Putting on my Weird Fiction fan hat, I found myself particularly enjoying how much the film uses its cheap shot filmmakers as a group of occult detectives, though the sort neither with electrical pentacle nor much practical magical knowledge, who try to unravel an enticing mystery that seems to suggest strange vistas, and even seem to plan on some ill-advised ghost(?) busting.

All of this, particularly presented in Shiraishi’s carefully made to not look carefully made style, and showing much of the director’s interests, is very much catnip to me.

Saturday, January 21, 2023

Three Films Make A Post: "Once upon a time …"

House of Darkness (2022): Clearly, I’m never going to connect with anything Neil LaBute does. After all, not everybody is going to rave about a painfully dull and obvious “reworking” of elements of Dracula that tries so hard to be about Toxic Masculinity, #metoo, and so on, it forgets to include anything new or interesting to say about the matter. That LaBute’s approach doesn’t do characters or narrative is a bit of a problem, particularly as he uses so many words to say so few things. Things do tend to become rather tedious when you know what a film has to say after five minutes but it’s going to talk at you for ninety when there’s nothing else to hold onto.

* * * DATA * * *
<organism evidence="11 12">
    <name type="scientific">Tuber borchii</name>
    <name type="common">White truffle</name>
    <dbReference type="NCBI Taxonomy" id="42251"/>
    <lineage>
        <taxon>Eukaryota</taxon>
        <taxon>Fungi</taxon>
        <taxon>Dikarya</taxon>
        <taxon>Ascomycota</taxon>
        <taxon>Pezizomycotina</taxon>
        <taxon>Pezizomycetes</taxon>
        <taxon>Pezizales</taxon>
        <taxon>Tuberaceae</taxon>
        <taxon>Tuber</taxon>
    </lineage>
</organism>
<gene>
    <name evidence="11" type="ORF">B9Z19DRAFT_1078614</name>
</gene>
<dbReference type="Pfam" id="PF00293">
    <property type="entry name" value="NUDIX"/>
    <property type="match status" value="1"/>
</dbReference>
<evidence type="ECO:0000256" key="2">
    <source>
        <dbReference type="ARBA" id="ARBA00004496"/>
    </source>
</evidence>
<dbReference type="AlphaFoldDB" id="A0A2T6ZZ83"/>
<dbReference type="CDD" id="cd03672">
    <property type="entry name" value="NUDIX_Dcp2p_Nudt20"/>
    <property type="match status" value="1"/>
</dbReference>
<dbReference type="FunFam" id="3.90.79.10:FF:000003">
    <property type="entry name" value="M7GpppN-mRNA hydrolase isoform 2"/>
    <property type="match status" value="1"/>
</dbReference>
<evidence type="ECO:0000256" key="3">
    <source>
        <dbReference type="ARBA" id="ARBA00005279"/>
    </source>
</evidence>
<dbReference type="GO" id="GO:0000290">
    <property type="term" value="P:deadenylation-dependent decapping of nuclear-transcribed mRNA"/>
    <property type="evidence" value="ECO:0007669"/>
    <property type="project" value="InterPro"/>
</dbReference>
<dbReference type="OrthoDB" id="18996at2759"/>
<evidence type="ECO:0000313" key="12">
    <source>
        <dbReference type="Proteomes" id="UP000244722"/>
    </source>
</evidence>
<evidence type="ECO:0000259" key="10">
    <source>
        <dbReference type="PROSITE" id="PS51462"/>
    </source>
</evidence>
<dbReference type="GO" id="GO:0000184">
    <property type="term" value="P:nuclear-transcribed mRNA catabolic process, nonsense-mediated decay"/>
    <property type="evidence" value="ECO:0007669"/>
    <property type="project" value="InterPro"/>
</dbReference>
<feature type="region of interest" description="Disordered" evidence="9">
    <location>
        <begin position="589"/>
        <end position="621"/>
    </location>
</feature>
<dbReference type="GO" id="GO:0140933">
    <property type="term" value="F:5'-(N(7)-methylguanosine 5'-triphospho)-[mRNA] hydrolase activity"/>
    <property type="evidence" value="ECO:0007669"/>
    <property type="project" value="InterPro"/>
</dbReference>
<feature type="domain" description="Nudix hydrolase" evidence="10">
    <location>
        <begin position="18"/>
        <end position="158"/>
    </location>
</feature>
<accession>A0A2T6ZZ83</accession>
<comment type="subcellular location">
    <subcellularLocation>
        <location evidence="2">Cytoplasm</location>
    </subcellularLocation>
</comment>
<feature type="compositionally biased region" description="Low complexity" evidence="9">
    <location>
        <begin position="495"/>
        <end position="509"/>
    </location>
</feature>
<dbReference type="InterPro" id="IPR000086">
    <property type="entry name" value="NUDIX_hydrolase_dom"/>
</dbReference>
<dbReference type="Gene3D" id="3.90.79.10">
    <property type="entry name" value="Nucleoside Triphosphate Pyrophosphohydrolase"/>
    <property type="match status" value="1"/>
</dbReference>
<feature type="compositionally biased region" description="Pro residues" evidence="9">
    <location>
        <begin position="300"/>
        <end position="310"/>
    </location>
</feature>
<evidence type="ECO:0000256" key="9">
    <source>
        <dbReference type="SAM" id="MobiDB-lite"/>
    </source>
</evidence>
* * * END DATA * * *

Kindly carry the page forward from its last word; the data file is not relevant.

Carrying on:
Personally, I find LaBute’s dialogue tedious, dull and painfully self-congratulatory; his mode of satire is obvious, and his general idea of how to shoot a movie stagey and of little interest. Come to think of it, it’s the man’s films, not me.

Alienoid (2022): Where LaBute would never do anything so gauche as to attempt to tell a story, Choi Dong-hoon’s science fiction, fantasy, martial arts, action epic, tells its own in as complicated a manner as possible, shifting pointlessly – unless you’re really into obvious twists – between two main time frames in a way bound to give the film a stop/start feel that’s not exactly ideal for this sort of cinema.